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The Lion’s Roar, A Community and Compassion Initiative tells a sad story.

In 2005 Laura Simms, a US storyteller and activist,  faced with the tragic reality of caged starving animals in a Zoo from a small Romanian town, had a plan:

“within four years the zoo will be up to EU standards, the animals will be healthy and Buhusi itself will have a practical and self-sustaining plan for industry, cultural activities, tolerance and tourism.”

After a few months the project initiators learned first hand about “greed and a kind of pride that stood between change and comfort” of local people responsible for the zoo. Players and partners were reevaluated in 2006 only to be challenged again in January 2007 as Romania was entering the EU. The Buhusi Zoo did not meet the European standards at that time and was closed down.  The initial dreams had to be reduced to a main dream of finding new homes for the animals. Two years later the last of the initial 45 animals found a better place to live.

The Lion’s Roar shared the story of this project and stories about the animals with love and compassion. Bella’s story is just one of them, one that has a happy ending.

The four-year plan was successful. At least for most of the animals. It took the hard work and the dedication of passionate people to save the animals from a reality that was killing them.

The questions that I have now are: who has the plan, how many years and where we could find the passion to fight for the people in Buhusi (and other places in Romania) whose lives during Communism and after resembled, in so many ways,  the lives of caged creatures.

Laura Simms tells stories on “How to find Romania“. I don’t know if she adds anything from The Lion’s Roar experience to her grandmother’s stories but I am very interested to listen to the (human) stories that she collected during her work in Romania.

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Our Uruguayan friends came to study in US, were our neighbors for four years and recently returned to their country. They   saw this movie and insisted that I should see it too.  It is a video with  Chimamanda Ngozi Adichie’s presentation at TED.

She is sharing her stories but manages, as good tellers do,  to tell the stories of many people. Among them, she is telling of  the lessons learned while being an international student in US, where “international” is mostly developing countries and where “learning” is not limited to what is thought in classes.

I’ve been living for some years now in the international community of Orchard Downs in Champaign-Urbana campus in US and her stories resonated so much with me. It is true that we, as outsiders, are often expected to fit the  given stereotype but is nonetheless true that we bring here our own single story version of the others. In time though, we get to share and live new stories together and the one story becomes many stories and many friends. As a proof for this I have my dear friends, who are getting ready for summer in Montevideo but long for the colorful fall of Illinois, that think of their Romanian friend when they hear Chimamanda Adichie speak.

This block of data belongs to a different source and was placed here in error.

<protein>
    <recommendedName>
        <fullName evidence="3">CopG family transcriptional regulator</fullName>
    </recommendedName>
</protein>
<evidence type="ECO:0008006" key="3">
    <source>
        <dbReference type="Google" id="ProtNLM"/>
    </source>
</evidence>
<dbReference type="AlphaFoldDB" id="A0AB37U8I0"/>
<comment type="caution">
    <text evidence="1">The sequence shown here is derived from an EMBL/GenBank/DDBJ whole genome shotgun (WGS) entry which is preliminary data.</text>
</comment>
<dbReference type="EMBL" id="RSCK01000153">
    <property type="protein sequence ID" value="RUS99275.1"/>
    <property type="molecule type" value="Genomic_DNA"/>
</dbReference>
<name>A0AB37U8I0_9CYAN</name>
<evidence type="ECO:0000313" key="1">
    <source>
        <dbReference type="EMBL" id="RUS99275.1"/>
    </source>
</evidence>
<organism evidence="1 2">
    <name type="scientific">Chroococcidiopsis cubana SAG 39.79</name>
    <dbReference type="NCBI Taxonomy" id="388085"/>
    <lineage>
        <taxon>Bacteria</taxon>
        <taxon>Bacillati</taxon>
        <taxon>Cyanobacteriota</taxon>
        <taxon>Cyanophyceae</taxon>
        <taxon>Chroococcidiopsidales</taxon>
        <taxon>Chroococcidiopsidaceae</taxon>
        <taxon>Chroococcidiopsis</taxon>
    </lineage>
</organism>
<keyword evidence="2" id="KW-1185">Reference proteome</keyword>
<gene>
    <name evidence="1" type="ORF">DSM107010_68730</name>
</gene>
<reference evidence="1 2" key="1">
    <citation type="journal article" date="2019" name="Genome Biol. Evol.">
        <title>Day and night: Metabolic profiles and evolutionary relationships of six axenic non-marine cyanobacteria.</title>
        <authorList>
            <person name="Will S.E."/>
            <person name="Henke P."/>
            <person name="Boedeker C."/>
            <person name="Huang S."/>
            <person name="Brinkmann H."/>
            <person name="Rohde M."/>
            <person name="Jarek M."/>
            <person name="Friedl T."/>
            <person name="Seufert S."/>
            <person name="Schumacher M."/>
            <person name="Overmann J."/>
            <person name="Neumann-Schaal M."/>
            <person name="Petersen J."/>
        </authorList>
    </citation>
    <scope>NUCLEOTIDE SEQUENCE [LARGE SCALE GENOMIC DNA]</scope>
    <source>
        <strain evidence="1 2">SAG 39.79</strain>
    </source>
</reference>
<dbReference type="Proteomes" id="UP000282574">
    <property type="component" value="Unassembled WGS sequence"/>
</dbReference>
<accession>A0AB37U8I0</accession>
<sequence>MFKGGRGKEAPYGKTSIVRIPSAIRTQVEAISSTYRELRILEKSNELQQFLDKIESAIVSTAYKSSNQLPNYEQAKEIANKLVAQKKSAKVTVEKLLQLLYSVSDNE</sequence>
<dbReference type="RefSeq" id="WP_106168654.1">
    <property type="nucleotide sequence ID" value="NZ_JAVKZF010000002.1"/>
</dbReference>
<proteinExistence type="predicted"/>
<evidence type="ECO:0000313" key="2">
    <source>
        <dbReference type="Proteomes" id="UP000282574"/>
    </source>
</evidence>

There is  something else that, I suspect will get sooner or later into  Adichie’s work (if is not there already). Once you know multiple stories and connect in a meaningful way with the other … you cannot accept one story versions anymore. The hard part though is that people around you will continue to be happy with what they know: the single true story.

Dr. Melba Pattillo Beals, one of the Little Rock nine shared stories from her terrible  adolescence. She gracefully talked about how libraries helped her understand that there was another world outside the cage she was put in by the society.


Melba like young warriors are still around us. They are looking for help and this is one reason why  libraries are still needed.

Once upon a time, the story goes, that a red dragon was taken down in the land of Europe. In the same time a child was born…20 years later we are invited to celebrate.

During the celebration though, somebody from Poland raise the hand [and typed a question on EUTube channel] asking:
“Where is Lech Walesa?”
Well, this is “a story of child born in Berlin” was the answer. “Actually its about the child that was born on November 9th 1989. [If you cared to see the entire video clip.]”
Somebody else asked:
“And why was the child born on November 9th 1989 instead of June 4th 1989?”

At this moment in time, the host, EUTube, commented that the celebration is just what it is: a 20th Anniversary of democratic change in Central and Eastern Europe and is “about the child being born at the moment the Berlin Wall was brought down.”
[pause]
And…”Where is Walesa, Solidarity, 4th june elections? ”
[pause]
There was some time for thinking, changing statements and after two weeks we are invited to a new celebration. The Polish typing now on EUTube about SOLIDARNOŚĆ are also invited…

What a party!
We thank the host.

We leave wondering if the somebody that asked politely “excuse me, where is Bulgaria???”  during the first 20th celebration  will also be invited in a near future for a special party like this. After all, the red dragon had many heads and many warriors fought him.

If you listen carefully, in nights when the wind blows from the East, you can still hear stories about the old dragon. Some say he still has some heads left, some say it’s only his ghost but many talk about him wandering in the land of Europe.

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